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Sometimes things are not as they seem. Several years ago, a movie called The Truman Show chronicled the life of a man who didn’t realize he was the star of a television show. He grew up believing his life to be normal, not realizing everyone around him was an actor and every event was staged by a producer. A scary thought indeed.

Lexington author Kim Edwards spins a similar tale where things are not as they seem for Norah Henry in The Memory Keeper’s Daughter (Penguin, $14). Her story begins in the early ’60s when her husband, Dr. David Henry, is delivering their baby only to discover there are twins. Upon first glance, he identifies the second baby, a girl, as having Down syndrome. While Norah is sedated, he quickly decides to send the baby girl to an institution where she will have a better life than he believes he and Norah could give her. He intends to tell Norah the truth, but instead concocts a lie that will change their lives forever into years filled with grief and guilt.

Martin, Kentucky, is a pleasant little Appalachian town where the folks are happy to be among their mountains. But are things really as they seem? Continued flooding of this town has ousted its residents more than once, leaving them with washed-out belongings and mold on the walls. Recently, the Army Corps of Engineers took on a literal moving of the town, carving out the mountain to move Martin to higher ground. Michelle Slatalla’s extended family grew up in Martin, and in The Town on Beaver Creek: The Story of a Lost Kentucky Community (Random House, $24.95), she provides their memoirs. Starting with great-grandmother Hesta Mynhier, who moved into new houses more times than neighbors could count in order to protect her secret, Slatalla’s family endured the flooding, calling it a normal thing to pull up and replace the flooring each year. Slatalla introduces us to several generations’ worth of the town’s best characters and shows the tenacity of each one to stay in the town they call home.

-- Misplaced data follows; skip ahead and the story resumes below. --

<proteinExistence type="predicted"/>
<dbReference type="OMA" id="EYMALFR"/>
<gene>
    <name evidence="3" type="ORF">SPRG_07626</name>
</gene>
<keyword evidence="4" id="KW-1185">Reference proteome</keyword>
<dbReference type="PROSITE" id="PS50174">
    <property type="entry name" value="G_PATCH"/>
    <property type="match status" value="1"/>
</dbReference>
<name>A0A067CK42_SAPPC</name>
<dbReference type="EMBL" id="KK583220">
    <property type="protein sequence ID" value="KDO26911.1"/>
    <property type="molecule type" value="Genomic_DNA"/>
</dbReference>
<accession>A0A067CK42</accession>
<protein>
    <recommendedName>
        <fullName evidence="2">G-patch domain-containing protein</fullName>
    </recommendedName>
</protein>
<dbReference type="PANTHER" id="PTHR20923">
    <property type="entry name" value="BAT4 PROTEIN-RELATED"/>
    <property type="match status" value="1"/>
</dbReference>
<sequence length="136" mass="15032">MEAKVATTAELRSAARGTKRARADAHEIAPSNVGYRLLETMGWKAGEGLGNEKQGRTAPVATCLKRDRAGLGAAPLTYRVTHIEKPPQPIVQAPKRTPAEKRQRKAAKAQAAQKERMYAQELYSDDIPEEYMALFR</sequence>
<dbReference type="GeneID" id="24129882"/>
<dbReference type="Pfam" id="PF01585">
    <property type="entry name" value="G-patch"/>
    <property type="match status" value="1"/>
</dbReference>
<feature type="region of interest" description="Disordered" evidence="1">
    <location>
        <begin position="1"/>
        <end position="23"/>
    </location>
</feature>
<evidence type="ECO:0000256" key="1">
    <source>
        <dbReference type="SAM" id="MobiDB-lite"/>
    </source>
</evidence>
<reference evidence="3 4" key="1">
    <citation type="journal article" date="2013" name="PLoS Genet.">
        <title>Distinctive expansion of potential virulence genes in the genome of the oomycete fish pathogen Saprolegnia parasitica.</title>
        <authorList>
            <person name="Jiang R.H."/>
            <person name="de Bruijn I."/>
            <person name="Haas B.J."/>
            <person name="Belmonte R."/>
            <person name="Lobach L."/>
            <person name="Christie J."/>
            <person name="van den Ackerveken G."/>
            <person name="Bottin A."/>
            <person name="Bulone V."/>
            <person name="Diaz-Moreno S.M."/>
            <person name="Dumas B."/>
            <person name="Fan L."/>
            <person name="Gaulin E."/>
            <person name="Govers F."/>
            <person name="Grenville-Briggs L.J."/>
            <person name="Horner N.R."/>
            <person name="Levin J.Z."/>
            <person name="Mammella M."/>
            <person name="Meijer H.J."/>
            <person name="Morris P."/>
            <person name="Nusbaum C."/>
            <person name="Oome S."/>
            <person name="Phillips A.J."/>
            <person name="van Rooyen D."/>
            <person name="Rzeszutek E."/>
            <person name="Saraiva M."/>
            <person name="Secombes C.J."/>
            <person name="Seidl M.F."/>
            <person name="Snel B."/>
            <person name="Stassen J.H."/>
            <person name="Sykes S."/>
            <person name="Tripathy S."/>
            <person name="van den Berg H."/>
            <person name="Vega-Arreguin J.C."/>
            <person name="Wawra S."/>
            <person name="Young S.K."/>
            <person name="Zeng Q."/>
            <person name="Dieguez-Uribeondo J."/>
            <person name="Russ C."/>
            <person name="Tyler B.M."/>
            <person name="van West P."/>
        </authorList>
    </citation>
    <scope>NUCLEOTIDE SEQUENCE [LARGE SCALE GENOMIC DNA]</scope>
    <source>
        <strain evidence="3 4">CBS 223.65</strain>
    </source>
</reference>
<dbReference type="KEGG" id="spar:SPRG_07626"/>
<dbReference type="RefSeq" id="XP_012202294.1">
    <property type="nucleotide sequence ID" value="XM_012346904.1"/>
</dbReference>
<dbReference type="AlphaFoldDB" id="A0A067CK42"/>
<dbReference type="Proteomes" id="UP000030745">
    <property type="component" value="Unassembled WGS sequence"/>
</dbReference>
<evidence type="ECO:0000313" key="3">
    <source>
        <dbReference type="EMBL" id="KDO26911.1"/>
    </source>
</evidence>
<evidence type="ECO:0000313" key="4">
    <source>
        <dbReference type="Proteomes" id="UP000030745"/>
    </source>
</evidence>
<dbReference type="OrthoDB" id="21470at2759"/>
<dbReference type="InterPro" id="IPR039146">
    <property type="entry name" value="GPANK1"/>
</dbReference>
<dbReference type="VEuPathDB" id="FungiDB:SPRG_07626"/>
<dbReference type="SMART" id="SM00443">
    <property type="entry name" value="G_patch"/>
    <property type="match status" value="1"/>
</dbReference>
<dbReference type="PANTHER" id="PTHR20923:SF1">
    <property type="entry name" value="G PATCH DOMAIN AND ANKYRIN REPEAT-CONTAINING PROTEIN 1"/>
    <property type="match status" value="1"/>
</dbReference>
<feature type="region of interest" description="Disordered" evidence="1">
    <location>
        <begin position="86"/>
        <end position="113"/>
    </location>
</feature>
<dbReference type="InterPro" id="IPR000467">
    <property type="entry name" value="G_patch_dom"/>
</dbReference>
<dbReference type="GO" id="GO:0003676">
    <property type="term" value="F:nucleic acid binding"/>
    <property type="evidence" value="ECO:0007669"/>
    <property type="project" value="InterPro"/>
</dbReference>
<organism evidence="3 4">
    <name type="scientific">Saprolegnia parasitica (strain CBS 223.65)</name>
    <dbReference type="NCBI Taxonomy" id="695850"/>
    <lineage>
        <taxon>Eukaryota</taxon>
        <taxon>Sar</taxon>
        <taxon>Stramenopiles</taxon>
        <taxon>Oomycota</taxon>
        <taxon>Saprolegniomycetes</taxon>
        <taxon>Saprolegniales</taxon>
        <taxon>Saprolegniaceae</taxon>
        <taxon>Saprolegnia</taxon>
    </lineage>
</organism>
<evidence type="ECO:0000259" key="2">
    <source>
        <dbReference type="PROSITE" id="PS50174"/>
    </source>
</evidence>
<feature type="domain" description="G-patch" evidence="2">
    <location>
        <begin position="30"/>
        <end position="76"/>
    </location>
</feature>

Dr. Dwight A. Moody, chaplain at Georgetown College, has a natural ability to see and appreciate the irony in life, especially when things are not as they seem. I had the pleasure of hearing many examples of this ability while he served as the interim pastor at my church. In his book, On the Other Side of Oddville: Stories on American Religion and Everyday Life (Mercer University Press, $20), I can hear his voice in each of the stories compiled from his former radio shows and newspaper columns. With bittersweet illustrations by his talented but imprisoned son, Moody’s musings on such topics as church and religion, our culture, college life, family, and life in general will leave his readers laughing, pondering a point, or perhaps considering a new opinion on an old thought.

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